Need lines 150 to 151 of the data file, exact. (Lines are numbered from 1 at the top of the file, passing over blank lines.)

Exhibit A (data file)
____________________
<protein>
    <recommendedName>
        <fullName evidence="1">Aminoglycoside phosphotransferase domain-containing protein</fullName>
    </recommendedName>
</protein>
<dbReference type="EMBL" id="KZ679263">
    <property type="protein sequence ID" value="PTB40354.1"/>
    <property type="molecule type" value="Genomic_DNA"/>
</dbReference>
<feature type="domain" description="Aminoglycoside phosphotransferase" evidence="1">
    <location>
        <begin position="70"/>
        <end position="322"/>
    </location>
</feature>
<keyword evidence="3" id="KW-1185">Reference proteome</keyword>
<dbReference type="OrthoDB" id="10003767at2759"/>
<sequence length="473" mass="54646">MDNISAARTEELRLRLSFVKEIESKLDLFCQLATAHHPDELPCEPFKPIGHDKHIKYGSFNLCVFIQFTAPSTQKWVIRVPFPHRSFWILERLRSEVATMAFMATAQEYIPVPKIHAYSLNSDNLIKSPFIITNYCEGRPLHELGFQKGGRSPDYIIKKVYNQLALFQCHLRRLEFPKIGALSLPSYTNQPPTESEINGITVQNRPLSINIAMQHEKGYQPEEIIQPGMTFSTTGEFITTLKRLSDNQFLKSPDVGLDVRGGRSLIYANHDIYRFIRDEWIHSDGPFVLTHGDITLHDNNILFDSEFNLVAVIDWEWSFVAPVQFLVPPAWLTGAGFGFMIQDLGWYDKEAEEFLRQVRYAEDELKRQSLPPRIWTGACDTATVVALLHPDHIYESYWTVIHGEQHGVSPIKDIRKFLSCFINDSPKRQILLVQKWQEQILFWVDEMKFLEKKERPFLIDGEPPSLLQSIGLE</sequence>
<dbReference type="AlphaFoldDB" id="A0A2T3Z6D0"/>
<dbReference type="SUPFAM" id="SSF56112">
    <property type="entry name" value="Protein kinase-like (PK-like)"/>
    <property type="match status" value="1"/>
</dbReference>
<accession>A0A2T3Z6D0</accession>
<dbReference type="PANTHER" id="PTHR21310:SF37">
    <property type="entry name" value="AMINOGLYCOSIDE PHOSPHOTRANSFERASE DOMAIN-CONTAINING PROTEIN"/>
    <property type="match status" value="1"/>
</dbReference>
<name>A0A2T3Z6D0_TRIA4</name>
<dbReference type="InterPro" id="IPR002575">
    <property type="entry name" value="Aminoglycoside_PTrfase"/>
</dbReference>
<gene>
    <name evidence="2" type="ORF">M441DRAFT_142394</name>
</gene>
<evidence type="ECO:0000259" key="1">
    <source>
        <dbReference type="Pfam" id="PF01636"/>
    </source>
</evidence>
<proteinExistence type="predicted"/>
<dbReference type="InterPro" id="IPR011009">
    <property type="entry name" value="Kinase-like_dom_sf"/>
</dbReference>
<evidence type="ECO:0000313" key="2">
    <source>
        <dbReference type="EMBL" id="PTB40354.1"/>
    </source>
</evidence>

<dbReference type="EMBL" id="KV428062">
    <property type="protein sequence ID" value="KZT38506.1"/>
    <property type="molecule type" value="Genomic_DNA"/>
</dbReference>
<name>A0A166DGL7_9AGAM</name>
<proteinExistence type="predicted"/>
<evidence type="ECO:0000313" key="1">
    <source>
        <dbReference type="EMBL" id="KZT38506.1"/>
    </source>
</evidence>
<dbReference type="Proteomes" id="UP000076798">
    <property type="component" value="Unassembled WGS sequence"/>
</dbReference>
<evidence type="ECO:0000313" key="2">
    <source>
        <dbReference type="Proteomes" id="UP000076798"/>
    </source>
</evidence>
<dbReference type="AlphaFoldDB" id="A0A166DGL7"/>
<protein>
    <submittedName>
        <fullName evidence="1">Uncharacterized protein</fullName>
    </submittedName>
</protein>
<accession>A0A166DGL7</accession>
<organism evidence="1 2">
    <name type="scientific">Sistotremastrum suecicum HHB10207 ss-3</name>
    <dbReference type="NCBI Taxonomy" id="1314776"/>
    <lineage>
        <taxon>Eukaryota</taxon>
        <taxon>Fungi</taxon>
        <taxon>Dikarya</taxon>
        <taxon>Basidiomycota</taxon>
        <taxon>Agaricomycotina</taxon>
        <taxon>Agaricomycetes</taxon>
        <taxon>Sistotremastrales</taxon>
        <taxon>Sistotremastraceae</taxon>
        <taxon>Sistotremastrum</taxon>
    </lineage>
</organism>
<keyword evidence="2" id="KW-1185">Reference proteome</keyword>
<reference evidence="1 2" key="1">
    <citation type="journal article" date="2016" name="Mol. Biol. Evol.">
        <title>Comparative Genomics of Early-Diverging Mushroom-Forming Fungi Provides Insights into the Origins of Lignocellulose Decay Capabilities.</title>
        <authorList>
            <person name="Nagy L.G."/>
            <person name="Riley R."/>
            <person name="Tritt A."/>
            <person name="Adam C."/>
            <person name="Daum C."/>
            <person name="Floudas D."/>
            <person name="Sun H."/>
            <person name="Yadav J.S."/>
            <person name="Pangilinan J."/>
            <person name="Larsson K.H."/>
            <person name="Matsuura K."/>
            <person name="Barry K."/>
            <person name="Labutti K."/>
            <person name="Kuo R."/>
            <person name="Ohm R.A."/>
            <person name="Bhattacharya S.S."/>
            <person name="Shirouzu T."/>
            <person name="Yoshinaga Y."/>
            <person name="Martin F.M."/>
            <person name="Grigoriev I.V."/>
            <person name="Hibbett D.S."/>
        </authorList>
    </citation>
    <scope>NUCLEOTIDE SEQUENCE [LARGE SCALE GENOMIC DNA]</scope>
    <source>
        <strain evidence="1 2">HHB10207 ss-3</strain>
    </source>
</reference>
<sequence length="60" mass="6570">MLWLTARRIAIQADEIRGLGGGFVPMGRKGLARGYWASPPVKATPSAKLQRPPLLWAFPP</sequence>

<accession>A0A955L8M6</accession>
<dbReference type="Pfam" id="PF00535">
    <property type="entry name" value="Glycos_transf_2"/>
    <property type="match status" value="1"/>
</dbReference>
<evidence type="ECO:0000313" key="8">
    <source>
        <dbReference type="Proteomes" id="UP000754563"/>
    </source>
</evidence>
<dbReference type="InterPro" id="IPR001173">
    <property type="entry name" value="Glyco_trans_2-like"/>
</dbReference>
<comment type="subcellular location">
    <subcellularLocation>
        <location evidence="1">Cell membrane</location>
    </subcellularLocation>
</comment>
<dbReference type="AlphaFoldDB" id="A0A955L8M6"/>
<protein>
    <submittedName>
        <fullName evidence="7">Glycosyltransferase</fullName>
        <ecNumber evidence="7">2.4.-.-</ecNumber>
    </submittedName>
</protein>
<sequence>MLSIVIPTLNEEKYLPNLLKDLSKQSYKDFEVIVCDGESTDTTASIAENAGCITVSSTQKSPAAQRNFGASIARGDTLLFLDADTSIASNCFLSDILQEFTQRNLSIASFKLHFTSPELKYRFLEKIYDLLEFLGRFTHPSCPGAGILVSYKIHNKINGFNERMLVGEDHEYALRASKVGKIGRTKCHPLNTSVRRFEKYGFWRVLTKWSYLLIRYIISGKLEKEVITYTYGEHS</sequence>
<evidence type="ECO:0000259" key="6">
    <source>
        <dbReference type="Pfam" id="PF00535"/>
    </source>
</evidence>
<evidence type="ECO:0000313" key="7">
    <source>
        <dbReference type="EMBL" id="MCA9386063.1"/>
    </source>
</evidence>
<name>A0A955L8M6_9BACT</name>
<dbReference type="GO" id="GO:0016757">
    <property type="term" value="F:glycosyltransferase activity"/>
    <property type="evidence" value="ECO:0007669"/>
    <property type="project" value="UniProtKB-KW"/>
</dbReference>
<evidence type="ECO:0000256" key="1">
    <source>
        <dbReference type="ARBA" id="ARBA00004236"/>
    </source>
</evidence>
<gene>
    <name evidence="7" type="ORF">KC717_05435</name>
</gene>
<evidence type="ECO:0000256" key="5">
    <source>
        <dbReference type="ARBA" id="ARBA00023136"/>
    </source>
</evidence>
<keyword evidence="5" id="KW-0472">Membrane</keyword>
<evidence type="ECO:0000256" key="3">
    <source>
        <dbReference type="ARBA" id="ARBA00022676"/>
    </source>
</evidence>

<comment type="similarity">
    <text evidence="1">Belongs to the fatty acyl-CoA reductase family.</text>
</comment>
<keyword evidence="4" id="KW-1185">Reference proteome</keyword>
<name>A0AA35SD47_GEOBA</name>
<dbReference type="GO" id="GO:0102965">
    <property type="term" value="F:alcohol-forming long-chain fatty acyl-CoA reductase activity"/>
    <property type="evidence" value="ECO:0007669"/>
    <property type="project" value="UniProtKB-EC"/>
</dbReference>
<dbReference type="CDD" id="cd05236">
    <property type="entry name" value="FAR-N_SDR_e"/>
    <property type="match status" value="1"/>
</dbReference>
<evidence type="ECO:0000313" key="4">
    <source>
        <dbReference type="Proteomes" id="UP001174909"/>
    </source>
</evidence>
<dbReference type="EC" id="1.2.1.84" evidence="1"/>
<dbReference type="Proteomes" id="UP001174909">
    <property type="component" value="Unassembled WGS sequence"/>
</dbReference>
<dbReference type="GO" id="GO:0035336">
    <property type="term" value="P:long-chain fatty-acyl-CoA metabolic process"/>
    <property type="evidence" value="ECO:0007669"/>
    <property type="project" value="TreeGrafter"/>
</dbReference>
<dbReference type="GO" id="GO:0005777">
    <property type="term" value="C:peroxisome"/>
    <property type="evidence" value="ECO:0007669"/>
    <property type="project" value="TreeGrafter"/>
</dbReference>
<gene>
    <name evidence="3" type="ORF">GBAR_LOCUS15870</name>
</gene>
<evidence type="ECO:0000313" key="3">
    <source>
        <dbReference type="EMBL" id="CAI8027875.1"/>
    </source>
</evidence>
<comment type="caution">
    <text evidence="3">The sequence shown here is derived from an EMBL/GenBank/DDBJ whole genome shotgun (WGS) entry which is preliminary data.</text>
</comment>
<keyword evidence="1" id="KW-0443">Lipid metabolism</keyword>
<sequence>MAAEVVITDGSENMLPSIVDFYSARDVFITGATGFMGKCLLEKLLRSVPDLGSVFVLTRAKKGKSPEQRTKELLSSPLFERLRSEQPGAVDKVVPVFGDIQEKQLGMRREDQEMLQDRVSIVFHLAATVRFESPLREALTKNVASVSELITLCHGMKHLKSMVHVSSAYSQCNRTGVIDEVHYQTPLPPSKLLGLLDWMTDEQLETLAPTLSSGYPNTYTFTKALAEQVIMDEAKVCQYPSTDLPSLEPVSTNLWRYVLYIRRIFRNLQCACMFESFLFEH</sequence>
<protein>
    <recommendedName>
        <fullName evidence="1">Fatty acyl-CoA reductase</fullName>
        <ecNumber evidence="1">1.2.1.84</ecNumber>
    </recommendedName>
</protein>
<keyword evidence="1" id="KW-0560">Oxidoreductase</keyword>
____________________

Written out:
<sequence>MLSIVIPTLNEEKYLPNLLKDLSKQSYKDFEVIVCDGESTDTTASIAENAGCITVSSTQKSPAAQRNFGASIARGDTLLFLDADTSIASNCFLSDILQEFTQRNLSIASFKLHFTSPELKYRFLEKIYDLLEFLGRFTHPSCPGAGILVSYKIHNKINGFNERMLVGEDHEYALRASKVGKIGRTKCHPLNTSVRRFEKYGFWRVLTKWSYLLIRYIISGKLEKEVITYTYGEHS</sequence>
<evidence type="ECO:0000259" key="6">